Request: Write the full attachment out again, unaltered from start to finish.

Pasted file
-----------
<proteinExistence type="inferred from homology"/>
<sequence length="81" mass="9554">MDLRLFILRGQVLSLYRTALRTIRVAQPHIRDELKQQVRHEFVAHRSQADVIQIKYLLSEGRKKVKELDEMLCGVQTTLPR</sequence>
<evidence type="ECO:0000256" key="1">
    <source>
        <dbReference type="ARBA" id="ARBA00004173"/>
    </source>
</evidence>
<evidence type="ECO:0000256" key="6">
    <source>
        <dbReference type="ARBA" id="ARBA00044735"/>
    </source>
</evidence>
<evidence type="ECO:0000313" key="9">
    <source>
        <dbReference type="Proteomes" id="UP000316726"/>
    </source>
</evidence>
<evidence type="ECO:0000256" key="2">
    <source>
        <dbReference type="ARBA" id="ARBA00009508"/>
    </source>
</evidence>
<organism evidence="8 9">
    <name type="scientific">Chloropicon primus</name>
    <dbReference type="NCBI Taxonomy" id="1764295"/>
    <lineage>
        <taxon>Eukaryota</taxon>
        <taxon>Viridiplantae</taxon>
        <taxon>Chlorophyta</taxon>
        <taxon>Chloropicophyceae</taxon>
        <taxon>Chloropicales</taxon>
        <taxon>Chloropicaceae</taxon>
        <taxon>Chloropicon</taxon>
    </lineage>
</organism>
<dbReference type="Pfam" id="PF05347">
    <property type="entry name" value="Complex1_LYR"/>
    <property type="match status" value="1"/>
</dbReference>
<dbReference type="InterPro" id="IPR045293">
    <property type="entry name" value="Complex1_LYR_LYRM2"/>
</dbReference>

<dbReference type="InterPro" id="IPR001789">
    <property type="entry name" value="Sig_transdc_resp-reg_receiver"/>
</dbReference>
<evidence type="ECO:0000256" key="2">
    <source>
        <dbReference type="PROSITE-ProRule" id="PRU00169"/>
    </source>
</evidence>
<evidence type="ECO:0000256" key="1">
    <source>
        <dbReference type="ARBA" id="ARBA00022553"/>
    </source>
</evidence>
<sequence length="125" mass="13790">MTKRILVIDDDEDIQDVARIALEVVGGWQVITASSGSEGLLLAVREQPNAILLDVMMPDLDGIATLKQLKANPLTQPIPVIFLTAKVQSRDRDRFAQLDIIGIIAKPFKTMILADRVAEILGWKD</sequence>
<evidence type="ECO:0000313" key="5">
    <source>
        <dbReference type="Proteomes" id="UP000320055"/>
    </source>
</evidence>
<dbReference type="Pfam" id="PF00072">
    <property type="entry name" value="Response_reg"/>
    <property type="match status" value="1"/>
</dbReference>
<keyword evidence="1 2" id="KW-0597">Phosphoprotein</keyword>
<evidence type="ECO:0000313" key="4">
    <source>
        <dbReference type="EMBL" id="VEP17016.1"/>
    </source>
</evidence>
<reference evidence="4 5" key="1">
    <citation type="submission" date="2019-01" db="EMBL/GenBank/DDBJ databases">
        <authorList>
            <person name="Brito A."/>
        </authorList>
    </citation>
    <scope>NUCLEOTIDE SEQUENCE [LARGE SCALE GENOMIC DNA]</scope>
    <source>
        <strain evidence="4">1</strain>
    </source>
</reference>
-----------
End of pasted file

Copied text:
<proteinExistence type="inferred from homology"/>
<sequence length="81" mass="9554">MDLRLFILRGQVLSLYRTALRTIRVAQPHIRDELKQQVRHEFVAHRSQADVIQIKYLLSEGRKKVKELDEMLCGVQTTLPR</sequence>
<evidence type="ECO:0000256" key="1">
    <source>
        <dbReference type="ARBA" id="ARBA00004173"/>
    </source>
</evidence>
<evidence type="ECO:0000256" key="6">
    <source>
        <dbReference type="ARBA" id="ARBA00044735"/>
    </source>
</evidence>
<evidence type="ECO:0000313" key="9">
    <source>
        <dbReference type="Proteomes" id="UP000316726"/>
    </source>
</evidence>
<evidence type="ECO:0000256" key="2">
    <source>
        <dbReference type="ARBA" id="ARBA00009508"/>
    </source>
</evidence>
<organism evidence="8 9">
    <name type="scientific">Chloropicon primus</name>
    <dbReference type="NCBI Taxonomy" id="1764295"/>
    <lineage>
        <taxon>Eukaryota</taxon>
        <taxon>Viridiplantae</taxon>
        <taxon>Chlorophyta</taxon>
        <taxon>Chloropicophyceae</taxon>
        <taxon>Chloropicales</taxon>
        <taxon>Chloropicaceae</taxon>
        <taxon>Chloropicon</taxon>
    </lineage>
</organism>
<dbReference type="Pfam" id="PF05347">
    <property type="entry name" value="Complex1_LYR"/>
    <property type="match status" value="1"/>
</dbReference>
<dbReference type="InterPro" id="IPR045293">
    <property type="entry name" value="Complex1_LYR_LYRM2"/>
</dbReference>

<dbReference type="InterPro" id="IPR001789">
    <property type="entry name" value="Sig_transdc_resp-reg_receiver"/>
</dbReference>
<evidence type="ECO:0000256" key="2">
    <source>
        <dbReference type="PROSITE-ProRule" id="PRU00169"/>
    </source>
</evidence>
<evidence type="ECO:0000256" key="1">
    <source>
        <dbReference type="ARBA" id="ARBA00022553"/>
    </source>
</evidence>
<sequence length="125" mass="13790">MTKRILVIDDDEDIQDVARIALEVVGGWQVITASSGSEGLLLAVREQPNAILLDVMMPDLDGIATLKQLKANPLTQPIPVIFLTAKVQSRDRDRFAQLDIIGIIAKPFKTMILADRVAEILGWKD</sequence>
<evidence type="ECO:0000313" key="5">
    <source>
        <dbReference type="Proteomes" id="UP000320055"/>
    </source>
</evidence>
<dbReference type="Pfam" id="PF00072">
    <property type="entry name" value="Response_reg"/>
    <property type="match status" value="1"/>
</dbReference>
<keyword evidence="1 2" id="KW-0597">Phosphoprotein</keyword>
<evidence type="ECO:0000313" key="4">
    <source>
        <dbReference type="EMBL" id="VEP17016.1"/>
    </source>
</evidence>
<reference evidence="4 5" key="1">
    <citation type="submission" date="2019-01" db="EMBL/GenBank/DDBJ databases">
        <authorList>
            <person name="Brito A."/>
        </authorList>
    </citation>
    <scope>NUCLEOTIDE SEQUENCE [LARGE SCALE GENOMIC DNA]</scope>
    <source>
        <strain evidence="4">1</strain>
    </source>
</reference>